BUTTON, BUTTON .....
Welcome to my updated button site. I have recently sold most of my collection, but I still have many buttons. This page is just HEADS... NBS Small, Medium and Large.U.S. S/H is $2.50 for small package. On orders more than $50 I'll pay s/h. Prices as noted will be discounted 15% on orders over $100. Please order by row number/letter as well as price. Questions? Want to see backs and specific measurements other than NBS S, M or L.? Email me at email@example.com. (I don't like the spam I get when I put a quick link to my email address.)
Click HERE to see some nice wooden buttons and also some elephants. Still have a lot of glass, mostly newer than 1918, as well as some and thistles, along with some bakelite realistics, celluloid bubbles and "buffed". I'll get to them ASAP, but in the meantime, I'll do a private showing if you ask.
~North Dakota made products~
~Button Images ~
~CC's Buttons ~
~Doodle Art by Tina Clarke ~
~ Elisabeth James Antiques - Antiques - Bedford ~
~Handpainted Buttons by LJay ~
~Jewels by Jules ~
Brief history of Collectible Buttons
Interestingly, it appears that the origin of buttons is rather obscure because of the lack of historical, written documentation. Buttons of a sort were used in Egypt at least 4,000 year ago and it's been learned that Chinese Mandarins used buttons to identify their castes and status around 2,000. The earliest documentation of buttons were ornamental, found in a grave of a Bulgarian princess about 600 BC. It has been noted that loose flowing garments worn by the ancient Egyptians, Chinese and others were secured by clasps, buckles, sashes, etc.
Many of the buttons collectors seek are those having been used as decoration on garments worn by royalty. Additionally, people of status wore beautiful buttons as trim. There have been buttons found which tell a story of travels, each button having been hand wrought by an artist, depicting various scenes.
Artists of varied media have found that button collectors admire their work and have pleased us enormously by sharing their talent in the form of gorgeous hand-crafted buttons. These buttons are for "show and tell" at this time, but some will be for sale in the future. However, these artists do sell their art to anyone interested.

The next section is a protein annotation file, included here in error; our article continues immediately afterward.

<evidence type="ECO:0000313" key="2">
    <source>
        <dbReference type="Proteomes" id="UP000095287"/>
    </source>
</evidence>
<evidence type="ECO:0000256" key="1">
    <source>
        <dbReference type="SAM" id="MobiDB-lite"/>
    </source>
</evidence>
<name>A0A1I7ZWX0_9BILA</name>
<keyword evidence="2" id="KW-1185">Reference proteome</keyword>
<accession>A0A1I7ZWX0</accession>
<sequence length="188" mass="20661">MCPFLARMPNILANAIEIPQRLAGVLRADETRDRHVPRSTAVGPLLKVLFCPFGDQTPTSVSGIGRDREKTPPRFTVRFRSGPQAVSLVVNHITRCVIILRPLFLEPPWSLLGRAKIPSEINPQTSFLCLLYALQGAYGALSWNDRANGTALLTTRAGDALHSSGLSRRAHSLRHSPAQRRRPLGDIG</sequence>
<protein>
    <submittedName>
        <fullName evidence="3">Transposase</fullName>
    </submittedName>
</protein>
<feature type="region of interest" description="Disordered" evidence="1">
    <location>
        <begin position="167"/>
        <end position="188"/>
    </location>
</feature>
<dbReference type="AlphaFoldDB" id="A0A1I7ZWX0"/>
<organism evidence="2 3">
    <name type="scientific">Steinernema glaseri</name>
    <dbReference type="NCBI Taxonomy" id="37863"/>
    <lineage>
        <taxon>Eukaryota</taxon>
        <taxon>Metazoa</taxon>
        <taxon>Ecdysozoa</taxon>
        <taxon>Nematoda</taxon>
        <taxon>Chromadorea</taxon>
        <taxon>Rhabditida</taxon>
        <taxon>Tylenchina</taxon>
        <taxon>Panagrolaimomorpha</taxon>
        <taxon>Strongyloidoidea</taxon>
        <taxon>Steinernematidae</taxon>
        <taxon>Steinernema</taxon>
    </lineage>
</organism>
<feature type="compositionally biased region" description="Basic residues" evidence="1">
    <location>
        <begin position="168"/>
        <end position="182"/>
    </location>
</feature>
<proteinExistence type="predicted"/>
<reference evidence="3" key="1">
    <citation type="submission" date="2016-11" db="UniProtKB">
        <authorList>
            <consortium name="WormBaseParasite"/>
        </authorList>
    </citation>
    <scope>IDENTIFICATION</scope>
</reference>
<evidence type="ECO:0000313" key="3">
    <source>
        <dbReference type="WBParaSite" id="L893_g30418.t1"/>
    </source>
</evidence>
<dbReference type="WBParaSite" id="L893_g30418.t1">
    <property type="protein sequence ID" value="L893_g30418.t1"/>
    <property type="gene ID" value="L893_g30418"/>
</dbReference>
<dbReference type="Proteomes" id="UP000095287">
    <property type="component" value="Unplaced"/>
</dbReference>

Show and Tell
Collecting buttons became one of my passions in 1990, and perhaps you'd like to see some of the finds I've made; I call these buttons SHOW and TELL, but NOT to SELL. These buttons will give you an idea of how members of the National Button Society display our collectibles.
The bright colors of bakelite buttons caught my fancy early on, as well as did celluloid of various types. Some are not as collectible as others, so for FUN with celluloid buttons, I did THIS several years ago.
For competition, besides bakelite and celluloid buttons, I sought buttons depicting heads of men, women and children; but I soon found it difficult to concentrate on one particular topic, so I started buying buttons depicting flowers. Then art deco glass caught my eye and then colorful old glass, and on and on. Collecting buttons is very addicting. My mom collected elephant "knick-knacks", so I bought a few elephant buttons for her. Soon I couldn't help myself, so I began collecting elephant buttons for myself.
Classifying Collectible Buttons
Moonglow buttons have been very popular in the collecting world. Many different colors, surface treatment and shapes as well as some pictorials can be found. I'm not sure how the term "moonglow" came to be, but there is a way to determine the difference between an "ordinary" glass button and a moonglow button. There is a discernable, though in many instances thin, layer of clear glass over the top of the button. By holding the button by the shank and shining a pen-lite against the edge of the top, you can see the thin layer of clear glass.
It's difficult to explain here where I'm trying to give an idea of how we display and/or compete; once you attend a button show, you'll see GORGEOUS, buttons of all materials and topics, properly mounted for both competition and preservation. This example shows black glass moonglows which have their own category as opposed to moonglows of all other colors. The base of these buttons is black, the tops may be almost any color and/or combination thereof.